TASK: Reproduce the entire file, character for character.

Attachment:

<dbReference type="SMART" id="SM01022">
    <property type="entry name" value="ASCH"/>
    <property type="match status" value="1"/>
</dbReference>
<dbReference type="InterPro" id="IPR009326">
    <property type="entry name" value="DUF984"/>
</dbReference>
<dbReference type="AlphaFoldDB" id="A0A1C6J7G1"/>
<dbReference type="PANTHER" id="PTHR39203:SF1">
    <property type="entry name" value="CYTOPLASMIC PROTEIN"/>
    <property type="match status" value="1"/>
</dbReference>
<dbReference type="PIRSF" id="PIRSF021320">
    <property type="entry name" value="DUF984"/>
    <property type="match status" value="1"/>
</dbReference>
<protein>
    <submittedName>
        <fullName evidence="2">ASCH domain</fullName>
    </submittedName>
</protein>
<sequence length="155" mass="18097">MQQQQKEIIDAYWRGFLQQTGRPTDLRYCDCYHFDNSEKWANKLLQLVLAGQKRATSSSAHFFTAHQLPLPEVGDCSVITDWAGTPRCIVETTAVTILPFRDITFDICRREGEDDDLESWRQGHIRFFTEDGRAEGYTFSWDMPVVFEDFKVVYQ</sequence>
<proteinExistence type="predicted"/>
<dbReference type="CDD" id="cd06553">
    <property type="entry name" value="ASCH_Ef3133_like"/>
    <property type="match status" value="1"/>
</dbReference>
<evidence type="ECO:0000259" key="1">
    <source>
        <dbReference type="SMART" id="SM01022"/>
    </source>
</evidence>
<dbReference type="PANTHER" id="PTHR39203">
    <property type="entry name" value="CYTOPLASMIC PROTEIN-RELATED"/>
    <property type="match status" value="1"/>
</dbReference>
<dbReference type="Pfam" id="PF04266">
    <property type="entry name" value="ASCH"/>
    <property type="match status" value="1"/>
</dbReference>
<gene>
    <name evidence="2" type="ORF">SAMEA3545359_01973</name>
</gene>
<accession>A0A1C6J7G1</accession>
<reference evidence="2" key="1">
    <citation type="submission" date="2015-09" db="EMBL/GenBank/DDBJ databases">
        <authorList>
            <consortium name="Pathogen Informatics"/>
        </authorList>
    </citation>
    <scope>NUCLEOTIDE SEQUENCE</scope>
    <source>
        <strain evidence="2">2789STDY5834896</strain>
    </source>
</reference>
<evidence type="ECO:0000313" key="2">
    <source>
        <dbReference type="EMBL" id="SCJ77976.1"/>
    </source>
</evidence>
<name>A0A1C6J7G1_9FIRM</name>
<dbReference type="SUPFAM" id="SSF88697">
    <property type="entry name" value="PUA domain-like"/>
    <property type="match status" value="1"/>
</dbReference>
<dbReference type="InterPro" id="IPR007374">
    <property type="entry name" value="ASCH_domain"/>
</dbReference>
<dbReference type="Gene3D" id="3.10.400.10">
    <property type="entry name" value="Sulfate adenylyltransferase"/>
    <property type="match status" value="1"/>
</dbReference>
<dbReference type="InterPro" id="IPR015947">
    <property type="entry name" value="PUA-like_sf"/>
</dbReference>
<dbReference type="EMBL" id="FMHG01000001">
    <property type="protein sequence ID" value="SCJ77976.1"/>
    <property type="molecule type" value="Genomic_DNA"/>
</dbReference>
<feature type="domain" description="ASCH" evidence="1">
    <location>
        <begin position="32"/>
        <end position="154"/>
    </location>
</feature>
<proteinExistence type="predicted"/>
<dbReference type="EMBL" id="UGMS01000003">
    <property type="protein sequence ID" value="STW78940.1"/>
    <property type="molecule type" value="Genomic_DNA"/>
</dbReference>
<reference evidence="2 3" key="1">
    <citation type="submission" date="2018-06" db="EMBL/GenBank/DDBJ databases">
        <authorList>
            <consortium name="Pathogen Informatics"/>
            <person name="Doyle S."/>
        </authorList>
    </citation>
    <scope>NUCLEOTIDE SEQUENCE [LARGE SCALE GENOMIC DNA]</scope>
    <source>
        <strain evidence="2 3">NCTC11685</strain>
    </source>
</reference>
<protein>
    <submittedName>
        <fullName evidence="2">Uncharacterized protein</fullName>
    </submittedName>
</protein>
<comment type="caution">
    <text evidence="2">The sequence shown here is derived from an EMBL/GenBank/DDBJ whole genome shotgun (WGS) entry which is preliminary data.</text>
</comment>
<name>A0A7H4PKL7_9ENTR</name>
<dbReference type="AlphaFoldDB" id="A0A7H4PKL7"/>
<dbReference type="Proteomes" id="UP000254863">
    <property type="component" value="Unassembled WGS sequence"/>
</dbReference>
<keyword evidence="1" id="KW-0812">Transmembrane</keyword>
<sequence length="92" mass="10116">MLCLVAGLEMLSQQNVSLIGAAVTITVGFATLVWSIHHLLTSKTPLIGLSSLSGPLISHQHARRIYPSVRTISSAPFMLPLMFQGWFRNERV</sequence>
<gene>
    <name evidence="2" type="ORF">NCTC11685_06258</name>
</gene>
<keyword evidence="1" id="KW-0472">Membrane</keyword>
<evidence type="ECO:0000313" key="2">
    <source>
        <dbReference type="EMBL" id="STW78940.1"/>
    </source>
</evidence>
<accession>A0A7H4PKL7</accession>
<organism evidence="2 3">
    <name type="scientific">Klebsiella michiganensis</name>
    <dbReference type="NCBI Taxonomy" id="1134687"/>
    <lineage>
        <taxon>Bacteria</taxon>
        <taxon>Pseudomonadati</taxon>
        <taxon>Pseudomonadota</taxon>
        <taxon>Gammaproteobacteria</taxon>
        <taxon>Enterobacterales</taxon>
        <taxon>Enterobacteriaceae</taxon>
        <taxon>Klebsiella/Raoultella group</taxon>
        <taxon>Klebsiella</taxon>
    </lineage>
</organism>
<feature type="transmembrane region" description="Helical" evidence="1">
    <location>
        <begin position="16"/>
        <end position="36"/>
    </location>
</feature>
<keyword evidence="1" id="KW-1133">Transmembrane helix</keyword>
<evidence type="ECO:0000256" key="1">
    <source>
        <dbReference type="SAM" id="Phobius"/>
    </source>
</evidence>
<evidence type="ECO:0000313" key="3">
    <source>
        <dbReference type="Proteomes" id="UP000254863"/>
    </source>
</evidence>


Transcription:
<dbReference type="SMART" id="SM01022">
    <property type="entry name" value="ASCH"/>
    <property type="match status" value="1"/>
</dbReference>
<dbReference type="InterPro" id="IPR009326">
    <property type="entry name" value="DUF984"/>
</dbReference>
<dbReference type="AlphaFoldDB" id="A0A1C6J7G1"/>
<dbReference type="PANTHER" id="PTHR39203:SF1">
    <property type="entry name" value="CYTOPLASMIC PROTEIN"/>
    <property type="match status" value="1"/>
</dbReference>
<dbReference type="PIRSF" id="PIRSF021320">
    <property type="entry name" value="DUF984"/>
    <property type="match status" value="1"/>
</dbReference>
<protein>
    <submittedName>
        <fullName evidence="2">ASCH domain</fullName>
    </submittedName>
</protein>
<sequence length="155" mass="18097">MQQQQKEIIDAYWRGFLQQTGRPTDLRYCDCYHFDNSEKWANKLLQLVLAGQKRATSSSAHFFTAHQLPLPEVGDCSVITDWAGTPRCIVETTAVTILPFRDITFDICRREGEDDDLESWRQGHIRFFTEDGRAEGYTFSWDMPVVFEDFKVVYQ</sequence>
<proteinExistence type="predicted"/>
<dbReference type="CDD" id="cd06553">
    <property type="entry name" value="ASCH_Ef3133_like"/>
    <property type="match status" value="1"/>
</dbReference>
<evidence type="ECO:0000259" key="1">
    <source>
        <dbReference type="SMART" id="SM01022"/>
    </source>
</evidence>
<dbReference type="PANTHER" id="PTHR39203">
    <property type="entry name" value="CYTOPLASMIC PROTEIN-RELATED"/>
    <property type="match status" value="1"/>
</dbReference>
<dbReference type="Pfam" id="PF04266">
    <property type="entry name" value="ASCH"/>
    <property type="match status" value="1"/>
</dbReference>
<gene>
    <name evidence="2" type="ORF">SAMEA3545359_01973</name>
</gene>
<accession>A0A1C6J7G1</accession>
<reference evidence="2" key="1">
    <citation type="submission" date="2015-09" db="EMBL/GenBank/DDBJ databases">
        <authorList>
            <consortium name="Pathogen Informatics"/>
        </authorList>
    </citation>
    <scope>NUCLEOTIDE SEQUENCE</scope>
    <source>
        <strain evidence="2">2789STDY5834896</strain>
    </source>
</reference>
<evidence type="ECO:0000313" key="2">
    <source>
        <dbReference type="EMBL" id="SCJ77976.1"/>
    </source>
</evidence>
<name>A0A1C6J7G1_9FIRM</name>
<dbReference type="SUPFAM" id="SSF88697">
    <property type="entry name" value="PUA domain-like"/>
    <property type="match status" value="1"/>
</dbReference>
<dbReference type="InterPro" id="IPR007374">
    <property type="entry name" value="ASCH_domain"/>
</dbReference>
<dbReference type="Gene3D" id="3.10.400.10">
    <property type="entry name" value="Sulfate adenylyltransferase"/>
    <property type="match status" value="1"/>
</dbReference>
<dbReference type="InterPro" id="IPR015947">
    <property type="entry name" value="PUA-like_sf"/>
</dbReference>
<dbReference type="EMBL" id="FMHG01000001">
    <property type="protein sequence ID" value="SCJ77976.1"/>
    <property type="molecule type" value="Genomic_DNA"/>
</dbReference>
<feature type="domain" description="ASCH" evidence="1">
    <location>
        <begin position="32"/>
        <end position="154"/>
    </location>
</feature>
<proteinExistence type="predicted"/>
<dbReference type="EMBL" id="UGMS01000003">
    <property type="protein sequence ID" value="STW78940.1"/>
    <property type="molecule type" value="Genomic_DNA"/>
</dbReference>
<reference evidence="2 3" key="1">
    <citation type="submission" date="2018-06" db="EMBL/GenBank/DDBJ databases">
        <authorList>
            <consortium name="Pathogen Informatics"/>
            <person name="Doyle S."/>
        </authorList>
    </citation>
    <scope>NUCLEOTIDE SEQUENCE [LARGE SCALE GENOMIC DNA]</scope>
    <source>
        <strain evidence="2 3">NCTC11685</strain>
    </source>
</reference>
<protein>
    <submittedName>
        <fullName evidence="2">Uncharacterized protein</fullName>
    </submittedName>
</protein>
<comment type="caution">
    <text evidence="2">The sequence shown here is derived from an EMBL/GenBank/DDBJ whole genome shotgun (WGS) entry which is preliminary data.</text>
</comment>
<name>A0A7H4PKL7_9ENTR</name>
<dbReference type="AlphaFoldDB" id="A0A7H4PKL7"/>
<dbReference type="Proteomes" id="UP000254863">
    <property type="component" value="Unassembled WGS sequence"/>
</dbReference>
<keyword evidence="1" id="KW-0812">Transmembrane</keyword>
<sequence length="92" mass="10116">MLCLVAGLEMLSQQNVSLIGAAVTITVGFATLVWSIHHLLTSKTPLIGLSSLSGPLISHQHARRIYPSVRTISSAPFMLPLMFQGWFRNERV</sequence>
<gene>
    <name evidence="2" type="ORF">NCTC11685_06258</name>
</gene>
<keyword evidence="1" id="KW-0472">Membrane</keyword>
<evidence type="ECO:0000313" key="2">
    <source>
        <dbReference type="EMBL" id="STW78940.1"/>
    </source>
</evidence>
<accession>A0A7H4PKL7</accession>
<organism evidence="2 3">
    <name type="scientific">Klebsiella michiganensis</name>
    <dbReference type="NCBI Taxonomy" id="1134687"/>
    <lineage>
        <taxon>Bacteria</taxon>
        <taxon>Pseudomonadati</taxon>
        <taxon>Pseudomonadota</taxon>
        <taxon>Gammaproteobacteria</taxon>
        <taxon>Enterobacterales</taxon>
        <taxon>Enterobacteriaceae</taxon>
        <taxon>Klebsiella/Raoultella group</taxon>
        <taxon>Klebsiella</taxon>
    </lineage>
</organism>
<feature type="transmembrane region" description="Helical" evidence="1">
    <location>
        <begin position="16"/>
        <end position="36"/>
    </location>
</feature>
<keyword evidence="1" id="KW-1133">Transmembrane helix</keyword>
<evidence type="ECO:0000256" key="1">
    <source>
        <dbReference type="SAM" id="Phobius"/>
    </source>
</evidence>
<evidence type="ECO:0000313" key="3">
    <source>
        <dbReference type="Proteomes" id="UP000254863"/>
    </source>
</evidence>